World Journal of Surgery

, Volume 13, Issue 1, pp 124–129

The role of heredity in the etiology of large bowel cancer: Data from the Melbourne colorectal cancer study

  • Gabriel A. Kune
  • Susan Kune
  • Lyndsey F. Watson
Original Scientific Reports

Abstract

Family history data of colorectal cancer, heart disease, and stroke were obtained on near relatives (parents, siblings, and children) in 702 colorectal cancer cases and 710 age-/sex-matched community controls as part of a large, comprehensive, population-based epidemiological and clinicopathological study of colorectal cancer conducted in Melbourne (the Melbourne Colorectal Cancer Study). There was a statistically significant higher family history rate of colorectal cancer in cases than in controls (relative risk=2.13; 95% confidence interval=1.53–2.96;p< 0.001). This family history effect was more pronounced for colon cancer than for rectal cancer and there was an earlier age of detection of colorectal cancer in those with a family history of this cancer when compared with those without such a history. Dietary risk factors for colorectal cancer, which were previously described in the Melbourne study, were separate and independent from the family history effects. It is concluded that a family history of colorectal cancer is an important indication to screen individuals for this cancer, and also that while heredity has a definite role in the etiology of colorectal cancer, this hereditary effect is either likely to be small, or else likely to be important in only a proportion (perhaps 20%) of cases.

Résumé

Les antécédents de cancers familiaux colorectaux, maladie cardiaque, et accidents vasculaires cérébraux ont été recueillis des proches parents (parents, fratrie, et enfants) chez 702 patients ayant présenté un cancer colorectal et chez 710 sujets témoins comparables en ce qui concerne l'âge et le sexe, dans une étude à grande échelle, épidémiologique, et anatomoclinique sur le cancer colorectal, menée à Melbourne, Australie (Melbourne Colorectal Cancer Study). Il y avait plus d'antécédents familiaux de cancer colorectal chez ceux qui avaient un cancer que chez les témoins (risque relatif=2.13; intervalle de confiance à 95%=1.53–2.96;p<0.001). Ceci était plus net pour les patients ayant un cancer colique que pour ceux qui avaient un cancer rectal. Le cancer était détecté plus tôt chez les patients ayant des antécédents familiaux de cancer que chez ceux qui n'en avaient pas. Les risques alimentaires du cancer colorectal déjà décrits n'étaient pas liés aux antécédents familiaux. Les antécédents familiaux de cancer colorectal sont un facteur important dans le dépistage de ces cancers. L'hérédité joue un rôle important dans l'édologie du cancer colorectal chez 20% des patients.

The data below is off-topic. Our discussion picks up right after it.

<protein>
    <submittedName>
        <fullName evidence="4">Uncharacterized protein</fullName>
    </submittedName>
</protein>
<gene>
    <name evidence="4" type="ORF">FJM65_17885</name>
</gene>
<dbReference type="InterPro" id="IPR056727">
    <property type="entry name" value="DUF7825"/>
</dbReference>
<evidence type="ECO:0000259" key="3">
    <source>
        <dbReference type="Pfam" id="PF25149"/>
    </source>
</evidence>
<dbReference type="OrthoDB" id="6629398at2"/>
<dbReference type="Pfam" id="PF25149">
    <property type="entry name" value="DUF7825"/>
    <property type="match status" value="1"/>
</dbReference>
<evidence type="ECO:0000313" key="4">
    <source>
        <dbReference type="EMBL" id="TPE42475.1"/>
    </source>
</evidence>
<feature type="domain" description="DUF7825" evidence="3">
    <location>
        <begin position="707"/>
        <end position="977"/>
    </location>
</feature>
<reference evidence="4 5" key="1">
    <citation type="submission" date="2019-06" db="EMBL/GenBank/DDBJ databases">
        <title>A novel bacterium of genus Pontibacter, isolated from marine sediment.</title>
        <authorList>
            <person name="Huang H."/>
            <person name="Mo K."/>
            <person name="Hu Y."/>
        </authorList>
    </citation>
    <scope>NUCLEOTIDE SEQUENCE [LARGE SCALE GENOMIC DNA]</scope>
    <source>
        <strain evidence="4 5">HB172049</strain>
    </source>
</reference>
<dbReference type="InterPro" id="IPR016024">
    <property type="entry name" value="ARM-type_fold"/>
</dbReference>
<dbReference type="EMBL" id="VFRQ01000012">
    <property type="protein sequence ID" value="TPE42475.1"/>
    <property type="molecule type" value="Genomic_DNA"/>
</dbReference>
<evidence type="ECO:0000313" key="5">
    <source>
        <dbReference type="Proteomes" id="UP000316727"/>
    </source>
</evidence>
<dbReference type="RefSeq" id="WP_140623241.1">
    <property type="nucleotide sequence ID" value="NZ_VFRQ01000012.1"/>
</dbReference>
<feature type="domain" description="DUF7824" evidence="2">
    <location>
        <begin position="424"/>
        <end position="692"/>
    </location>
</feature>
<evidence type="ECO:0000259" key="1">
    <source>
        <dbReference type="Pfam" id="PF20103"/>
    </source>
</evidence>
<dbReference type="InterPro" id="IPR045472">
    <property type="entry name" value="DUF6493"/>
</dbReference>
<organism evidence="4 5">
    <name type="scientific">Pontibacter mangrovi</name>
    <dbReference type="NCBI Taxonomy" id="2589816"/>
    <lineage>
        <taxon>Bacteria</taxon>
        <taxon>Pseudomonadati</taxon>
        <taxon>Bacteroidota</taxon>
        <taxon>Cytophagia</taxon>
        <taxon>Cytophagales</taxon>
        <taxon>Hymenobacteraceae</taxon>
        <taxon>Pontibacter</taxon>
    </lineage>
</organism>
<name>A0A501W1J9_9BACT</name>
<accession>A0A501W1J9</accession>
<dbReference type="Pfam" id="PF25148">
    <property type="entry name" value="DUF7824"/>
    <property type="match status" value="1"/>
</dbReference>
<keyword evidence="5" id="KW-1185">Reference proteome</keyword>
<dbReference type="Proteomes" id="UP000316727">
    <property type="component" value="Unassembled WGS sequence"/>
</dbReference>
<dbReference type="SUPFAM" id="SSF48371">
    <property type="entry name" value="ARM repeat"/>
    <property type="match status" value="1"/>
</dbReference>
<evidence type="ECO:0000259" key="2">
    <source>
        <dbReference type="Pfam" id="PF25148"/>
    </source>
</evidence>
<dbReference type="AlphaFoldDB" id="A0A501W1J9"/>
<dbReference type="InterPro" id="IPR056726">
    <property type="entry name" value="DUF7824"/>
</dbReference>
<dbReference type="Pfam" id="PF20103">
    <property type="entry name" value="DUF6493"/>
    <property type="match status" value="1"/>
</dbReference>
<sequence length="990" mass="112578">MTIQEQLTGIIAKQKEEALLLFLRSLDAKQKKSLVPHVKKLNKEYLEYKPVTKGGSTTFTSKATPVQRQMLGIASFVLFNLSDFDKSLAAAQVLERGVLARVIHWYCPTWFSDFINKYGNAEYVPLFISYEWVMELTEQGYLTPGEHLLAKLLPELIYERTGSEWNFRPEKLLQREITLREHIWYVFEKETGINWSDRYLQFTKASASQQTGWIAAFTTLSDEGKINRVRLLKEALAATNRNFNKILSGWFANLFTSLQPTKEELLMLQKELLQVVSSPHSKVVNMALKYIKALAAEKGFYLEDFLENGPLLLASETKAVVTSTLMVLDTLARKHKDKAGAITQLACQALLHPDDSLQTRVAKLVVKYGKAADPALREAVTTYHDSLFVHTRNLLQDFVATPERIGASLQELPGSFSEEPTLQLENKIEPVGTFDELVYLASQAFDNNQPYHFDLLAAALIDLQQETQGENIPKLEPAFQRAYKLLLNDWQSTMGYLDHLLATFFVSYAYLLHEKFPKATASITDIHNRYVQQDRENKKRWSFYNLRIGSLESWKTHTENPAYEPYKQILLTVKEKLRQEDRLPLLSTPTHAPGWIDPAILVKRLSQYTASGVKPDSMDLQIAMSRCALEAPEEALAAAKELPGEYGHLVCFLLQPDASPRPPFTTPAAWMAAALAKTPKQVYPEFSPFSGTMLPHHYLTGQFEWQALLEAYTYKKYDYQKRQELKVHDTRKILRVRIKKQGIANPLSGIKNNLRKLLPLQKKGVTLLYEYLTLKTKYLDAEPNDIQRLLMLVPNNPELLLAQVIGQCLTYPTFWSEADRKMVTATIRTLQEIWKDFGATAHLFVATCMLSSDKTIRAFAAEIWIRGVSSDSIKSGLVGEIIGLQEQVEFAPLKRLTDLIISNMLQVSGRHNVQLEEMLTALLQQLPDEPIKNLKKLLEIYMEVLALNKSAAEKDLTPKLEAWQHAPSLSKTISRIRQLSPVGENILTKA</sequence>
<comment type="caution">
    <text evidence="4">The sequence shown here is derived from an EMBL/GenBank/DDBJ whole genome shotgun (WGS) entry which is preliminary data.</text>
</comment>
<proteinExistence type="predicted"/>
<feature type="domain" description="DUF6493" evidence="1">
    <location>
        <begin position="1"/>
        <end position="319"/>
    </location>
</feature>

Resumen

La predisposición hereditaria y la dieta representan las 2 principales hipótesis sobre etiología del cáncer colorrectal. La información contenida en este artículo proviene de un amplio estudio comprensivo, clinicopatológico, y epidemiológico sobre la incidencia, etiología, y sobrevida (el Estudio de Melbourne sobre Cáncer Colorrectal), y los datos de historia familiar provienen de casos controlados del estudio. Los datos de historia familiar de cáncer colorrectal, enfermedad cardiaca, y accidente cerebrovascular fueron obtenidos en familiares cercanos (padres, hermanos, e hijos) de 702 pacientes con cáncer colorrectal y de 710 personas control de similar edad y sexo, en la misma comunidad de Melbourne. Se encontró una estadísticamente significativa mayor tasa de historia familiar de cáncer colorrectal en los pacientes que en los controles (riesgo relativo=2.13; 95%, intervalo confidencial=1.53–2.96;p<0.001). Tal efecto de historia familiar apareció más pronunciado en el cáncer del colon que en el cáncer del recto, y se observó una edad de detección más temprana del cáncer colorrectal en los pacientes con historia familiar de este tipo de cáncer, en comparación con aquellos sin la historia familiar. Los factores dietéticos en el cáncer colorrectal, los cuales fueron previamente descritos en el estudio de Melbourne, aparecieron aislados e independientes de los efectos de la historia familiar. Se présenta la conclusión de que la historia familiar de cáncer colorrectal es una importante indicación para el tamizaje individual, y también de que si bien es cierto que la herencia posee una influencia definitiva en la etiología del cáncer colorrectal, este efecto hereditario aparentemente es menor o sólo llegar a ser de importancia en apenas una parte (tal vez 20%) de los casos.

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Copyright information

© Société Internationale de Chirurgie 1989

Authors and Affiliations

  • Gabriel A. Kune
    • 1
  • Susan Kune
    • 1
  • Lyndsey F. Watson
    • 1
  1. 1.Department of SurgeryUniversity of Melbourne, Repatriation General HospitalHeidelbergAustralia

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